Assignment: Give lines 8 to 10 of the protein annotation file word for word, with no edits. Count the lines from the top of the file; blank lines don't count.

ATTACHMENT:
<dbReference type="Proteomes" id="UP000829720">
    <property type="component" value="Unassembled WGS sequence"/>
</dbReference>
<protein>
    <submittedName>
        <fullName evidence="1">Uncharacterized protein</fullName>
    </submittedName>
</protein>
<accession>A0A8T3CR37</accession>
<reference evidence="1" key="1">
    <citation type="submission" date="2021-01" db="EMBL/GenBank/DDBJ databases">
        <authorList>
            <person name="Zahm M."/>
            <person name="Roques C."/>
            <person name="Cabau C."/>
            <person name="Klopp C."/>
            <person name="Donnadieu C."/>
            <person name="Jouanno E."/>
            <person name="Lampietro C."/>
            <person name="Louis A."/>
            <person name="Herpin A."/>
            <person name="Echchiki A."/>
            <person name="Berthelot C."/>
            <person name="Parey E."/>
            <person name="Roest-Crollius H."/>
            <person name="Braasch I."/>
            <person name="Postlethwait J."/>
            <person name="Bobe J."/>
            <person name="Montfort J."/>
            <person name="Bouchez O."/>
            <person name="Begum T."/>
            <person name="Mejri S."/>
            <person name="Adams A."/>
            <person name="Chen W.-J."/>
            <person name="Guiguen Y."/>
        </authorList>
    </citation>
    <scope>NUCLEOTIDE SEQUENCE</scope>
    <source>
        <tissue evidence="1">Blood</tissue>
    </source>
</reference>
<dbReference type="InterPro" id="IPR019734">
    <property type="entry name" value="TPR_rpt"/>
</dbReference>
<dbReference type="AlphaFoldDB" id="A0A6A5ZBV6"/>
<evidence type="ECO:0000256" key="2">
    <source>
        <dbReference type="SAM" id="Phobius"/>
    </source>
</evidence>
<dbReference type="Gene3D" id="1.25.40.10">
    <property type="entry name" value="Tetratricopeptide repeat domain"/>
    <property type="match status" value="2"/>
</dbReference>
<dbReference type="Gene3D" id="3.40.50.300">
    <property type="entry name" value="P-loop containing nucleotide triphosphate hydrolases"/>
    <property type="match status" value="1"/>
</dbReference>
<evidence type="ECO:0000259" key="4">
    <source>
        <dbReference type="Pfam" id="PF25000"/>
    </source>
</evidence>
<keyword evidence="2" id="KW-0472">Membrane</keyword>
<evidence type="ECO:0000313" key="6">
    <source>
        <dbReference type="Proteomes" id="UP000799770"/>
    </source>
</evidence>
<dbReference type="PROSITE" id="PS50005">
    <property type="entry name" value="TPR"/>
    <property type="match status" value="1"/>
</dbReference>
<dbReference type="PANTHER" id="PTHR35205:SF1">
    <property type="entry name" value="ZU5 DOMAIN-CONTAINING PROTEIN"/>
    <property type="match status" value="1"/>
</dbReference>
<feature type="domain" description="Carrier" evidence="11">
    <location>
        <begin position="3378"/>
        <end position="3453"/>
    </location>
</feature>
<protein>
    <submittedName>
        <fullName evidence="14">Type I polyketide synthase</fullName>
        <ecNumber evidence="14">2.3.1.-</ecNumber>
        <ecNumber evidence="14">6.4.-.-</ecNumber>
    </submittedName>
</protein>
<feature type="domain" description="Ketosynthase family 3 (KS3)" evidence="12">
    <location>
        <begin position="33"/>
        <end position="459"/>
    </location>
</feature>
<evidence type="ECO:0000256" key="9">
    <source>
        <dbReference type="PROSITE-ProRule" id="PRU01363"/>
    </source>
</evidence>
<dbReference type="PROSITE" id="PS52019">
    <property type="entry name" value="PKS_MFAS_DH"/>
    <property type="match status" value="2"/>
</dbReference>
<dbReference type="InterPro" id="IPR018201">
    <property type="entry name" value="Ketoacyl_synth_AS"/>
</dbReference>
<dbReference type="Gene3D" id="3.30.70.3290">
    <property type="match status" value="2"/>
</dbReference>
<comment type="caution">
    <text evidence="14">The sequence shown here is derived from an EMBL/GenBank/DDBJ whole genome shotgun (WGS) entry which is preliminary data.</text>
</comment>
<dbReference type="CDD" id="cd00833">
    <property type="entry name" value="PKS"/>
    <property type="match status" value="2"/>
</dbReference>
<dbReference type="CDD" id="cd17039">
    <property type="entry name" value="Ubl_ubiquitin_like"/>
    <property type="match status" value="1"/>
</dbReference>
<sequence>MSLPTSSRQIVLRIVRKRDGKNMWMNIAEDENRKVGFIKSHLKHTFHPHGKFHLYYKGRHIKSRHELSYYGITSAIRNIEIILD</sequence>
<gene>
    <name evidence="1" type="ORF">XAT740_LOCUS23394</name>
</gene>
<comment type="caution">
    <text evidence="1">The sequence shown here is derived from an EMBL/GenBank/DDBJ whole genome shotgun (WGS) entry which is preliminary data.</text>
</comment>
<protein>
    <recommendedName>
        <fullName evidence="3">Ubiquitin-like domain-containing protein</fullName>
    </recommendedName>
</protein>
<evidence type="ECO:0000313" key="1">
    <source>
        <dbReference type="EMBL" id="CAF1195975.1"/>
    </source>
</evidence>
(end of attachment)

</protein>
<accession>A0A8T3CR37</accession>
<reference evidence="1" key="1">